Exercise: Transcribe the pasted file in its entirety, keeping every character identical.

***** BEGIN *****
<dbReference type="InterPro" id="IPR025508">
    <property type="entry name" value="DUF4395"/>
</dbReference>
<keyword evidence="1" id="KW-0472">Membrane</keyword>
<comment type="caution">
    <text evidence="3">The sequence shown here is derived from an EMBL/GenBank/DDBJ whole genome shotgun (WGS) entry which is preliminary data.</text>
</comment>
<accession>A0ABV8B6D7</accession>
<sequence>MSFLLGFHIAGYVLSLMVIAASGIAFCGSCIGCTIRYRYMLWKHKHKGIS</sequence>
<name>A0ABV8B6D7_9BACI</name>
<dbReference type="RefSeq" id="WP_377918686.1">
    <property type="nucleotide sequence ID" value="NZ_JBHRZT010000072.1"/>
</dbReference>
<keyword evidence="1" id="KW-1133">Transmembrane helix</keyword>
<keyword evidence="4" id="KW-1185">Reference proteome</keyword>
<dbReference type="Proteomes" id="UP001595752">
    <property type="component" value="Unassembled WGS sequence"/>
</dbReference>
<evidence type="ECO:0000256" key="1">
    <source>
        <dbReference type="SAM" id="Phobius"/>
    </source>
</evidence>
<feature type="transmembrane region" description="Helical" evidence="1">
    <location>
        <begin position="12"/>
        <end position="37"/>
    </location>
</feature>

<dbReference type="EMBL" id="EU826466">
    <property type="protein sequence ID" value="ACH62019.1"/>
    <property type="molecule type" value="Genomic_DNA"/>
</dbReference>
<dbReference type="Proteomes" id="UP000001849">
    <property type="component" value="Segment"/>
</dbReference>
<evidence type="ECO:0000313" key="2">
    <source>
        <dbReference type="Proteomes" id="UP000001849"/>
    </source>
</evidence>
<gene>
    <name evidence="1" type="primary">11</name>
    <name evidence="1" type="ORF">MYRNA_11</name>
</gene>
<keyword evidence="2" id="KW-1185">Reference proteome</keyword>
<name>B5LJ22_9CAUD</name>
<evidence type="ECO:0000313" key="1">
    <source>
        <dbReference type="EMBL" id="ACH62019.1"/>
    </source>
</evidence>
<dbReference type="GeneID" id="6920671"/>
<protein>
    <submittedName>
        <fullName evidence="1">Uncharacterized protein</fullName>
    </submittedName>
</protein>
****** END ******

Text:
<dbReference type="InterPro" id="IPR025508">
    <property type="entry name" value="DUF4395"/>
</dbReference>
<keyword evidence="1" id="KW-0472">Membrane</keyword>
<comment type="caution">
    <text evidence="3">The sequence shown here is derived from an EMBL/GenBank/DDBJ whole genome shotgun (WGS) entry which is preliminary data.</text>
</comment>
<accession>A0ABV8B6D7</accession>
<sequence>MSFLLGFHIAGYVLSLMVIAASGIAFCGSCIGCTIRYRYMLWKHKHKGIS</sequence>
<name>A0ABV8B6D7_9BACI</name>
<dbReference type="RefSeq" id="WP_377918686.1">
    <property type="nucleotide sequence ID" value="NZ_JBHRZT010000072.1"/>
</dbReference>
<keyword evidence="1" id="KW-1133">Transmembrane helix</keyword>
<keyword evidence="4" id="KW-1185">Reference proteome</keyword>
<dbReference type="Proteomes" id="UP001595752">
    <property type="component" value="Unassembled WGS sequence"/>
</dbReference>
<evidence type="ECO:0000256" key="1">
    <source>
        <dbReference type="SAM" id="Phobius"/>
    </source>
</evidence>
<feature type="transmembrane region" description="Helical" evidence="1">
    <location>
        <begin position="12"/>
        <end position="37"/>
    </location>
</feature>

<dbReference type="EMBL" id="EU826466">
    <property type="protein sequence ID" value="ACH62019.1"/>
    <property type="molecule type" value="Genomic_DNA"/>
</dbReference>
<dbReference type="Proteomes" id="UP000001849">
    <property type="component" value="Segment"/>
</dbReference>
<evidence type="ECO:0000313" key="2">
    <source>
        <dbReference type="Proteomes" id="UP000001849"/>
    </source>
</evidence>
<gene>
    <name evidence="1" type="primary">11</name>
    <name evidence="1" type="ORF">MYRNA_11</name>
</gene>
<keyword evidence="2" id="KW-1185">Reference proteome</keyword>
<name>B5LJ22_9CAUD</name>
<evidence type="ECO:0000313" key="1">
    <source>
        <dbReference type="EMBL" id="ACH62019.1"/>
    </source>
</evidence>
<dbReference type="GeneID" id="6920671"/>
<protein>
    <submittedName>
        <fullName evidence="1">Uncharacterized protein</fullName>
    </submittedName>
</protein>